FHA to Halt Insuring Mortgages on Homes with PACE Assessments

The Federal Housing Administration last week rescinded a short-lived policy and will no longer insure new mortgages on properties that include Property Assessed Clean Energy (PACE) assessments.  

In Mortgagee Letter 2017-18 (https://www.hud.gov/sites/dfiles/OCHCO/documents/17-18ml.pdf), FHA said the decision reversing the policy, first enacted in July 2016, is part of a larger effort to protect the health of its Single-Family Mutual Mortgage Insurance Fund. Last month, FHA released its annual actuarial report on the fiscal health of the MMIF, finding the Fund had a total economic net worth of $25.6 billion and the Capital Ratio that remains above the statutory minimum for a third straight year.  

“FHA can no longer tolerate putting taxpayers at risk by allowing obligations like these to be placed ahead of the mortgage itself in the event of a default,” said HUD Secretary Ben Carson. “Assessments such as these are potentially dangerous for our Mutual Mortgage Insurance Fund and may have serious consequences on a consumer’s ability to repay, or when they attempt to refinance their mortgage or sell their home.”  

The Mortgage Bankers Association has long-expressed concerns with PACE loans. MBA said while energy efficient home improvements can be beneficial for homeowners, significant concerns exist when these improvements are financed with PACE loans, a financing structure it said lacks vital consumer protections and presents lien priority risks to lenders, investors and guarantors. MBA President and CEO David H. Stevens, CMB, issued a statement commending HUD in support of these reforms.

“PACE liens pose a real danger to secured lenders and to the MMI fund because they erode the underlying collateral due to their priority lien position in the event of default,” Stevens said. “HUD’s actions today will help protect taxpayers and the FHA insurance fund, and will align FHA policy with that of Fannie Mae and Freddie Mac.”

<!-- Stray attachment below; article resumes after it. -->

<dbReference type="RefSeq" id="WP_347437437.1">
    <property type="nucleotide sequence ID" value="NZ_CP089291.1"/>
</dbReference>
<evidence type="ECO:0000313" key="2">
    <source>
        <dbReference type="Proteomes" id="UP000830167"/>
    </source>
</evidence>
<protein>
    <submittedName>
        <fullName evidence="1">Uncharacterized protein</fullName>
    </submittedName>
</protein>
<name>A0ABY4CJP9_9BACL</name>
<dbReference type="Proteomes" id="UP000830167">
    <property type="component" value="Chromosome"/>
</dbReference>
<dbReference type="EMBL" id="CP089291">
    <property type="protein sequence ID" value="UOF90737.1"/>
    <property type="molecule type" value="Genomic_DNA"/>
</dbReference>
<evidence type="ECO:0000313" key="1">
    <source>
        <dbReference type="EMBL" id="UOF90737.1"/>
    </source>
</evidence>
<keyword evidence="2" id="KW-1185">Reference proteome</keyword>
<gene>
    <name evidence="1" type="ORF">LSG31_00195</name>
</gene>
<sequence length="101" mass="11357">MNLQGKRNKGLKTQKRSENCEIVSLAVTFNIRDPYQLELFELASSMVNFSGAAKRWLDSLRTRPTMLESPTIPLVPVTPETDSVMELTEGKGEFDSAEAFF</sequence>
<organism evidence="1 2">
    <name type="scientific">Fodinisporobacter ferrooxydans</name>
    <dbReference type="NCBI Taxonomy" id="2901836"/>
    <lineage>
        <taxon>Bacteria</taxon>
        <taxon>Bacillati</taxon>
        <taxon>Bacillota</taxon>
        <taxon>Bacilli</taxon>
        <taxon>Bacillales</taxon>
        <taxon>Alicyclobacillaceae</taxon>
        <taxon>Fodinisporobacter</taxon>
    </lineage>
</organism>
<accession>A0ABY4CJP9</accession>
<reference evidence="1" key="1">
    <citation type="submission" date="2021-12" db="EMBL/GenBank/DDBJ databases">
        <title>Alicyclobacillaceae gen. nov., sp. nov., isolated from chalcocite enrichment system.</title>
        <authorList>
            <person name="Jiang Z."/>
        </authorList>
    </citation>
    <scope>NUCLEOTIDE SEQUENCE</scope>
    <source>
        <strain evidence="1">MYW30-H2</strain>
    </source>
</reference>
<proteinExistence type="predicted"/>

Stevens cautioned, however, that consumers should still be “very wary of these dangerous loans,” which are not yet subject to important federal consumer protection laws.

“In addition, consumers need to understand that PACE loans can significantly hinder their ability to later sell their house,” Stevens said. “That is why we continue to support S. 2155, The Economic Growth, Regulatory Relief, and Consumer Protection Act, and its requirement that PACE loans comply with the same ability to repay requirements as other mortgage products.”Carson said FHA is also very concerned about PACE obligations being placed on FHA-insured mortgages that are already outstanding.  

“The post-endorsement placement of these assessments on an FHA-insured mortgage creates a lack of transparency making it difficult for the agency to understand the true nature of the risks involved,” HUD said. “In addition, such activity is risky for FHA borrowers and potentially violates the terms of their FHA-insured mortgage. FHA intends to monitor this carefully to determine whether further action is warranted.”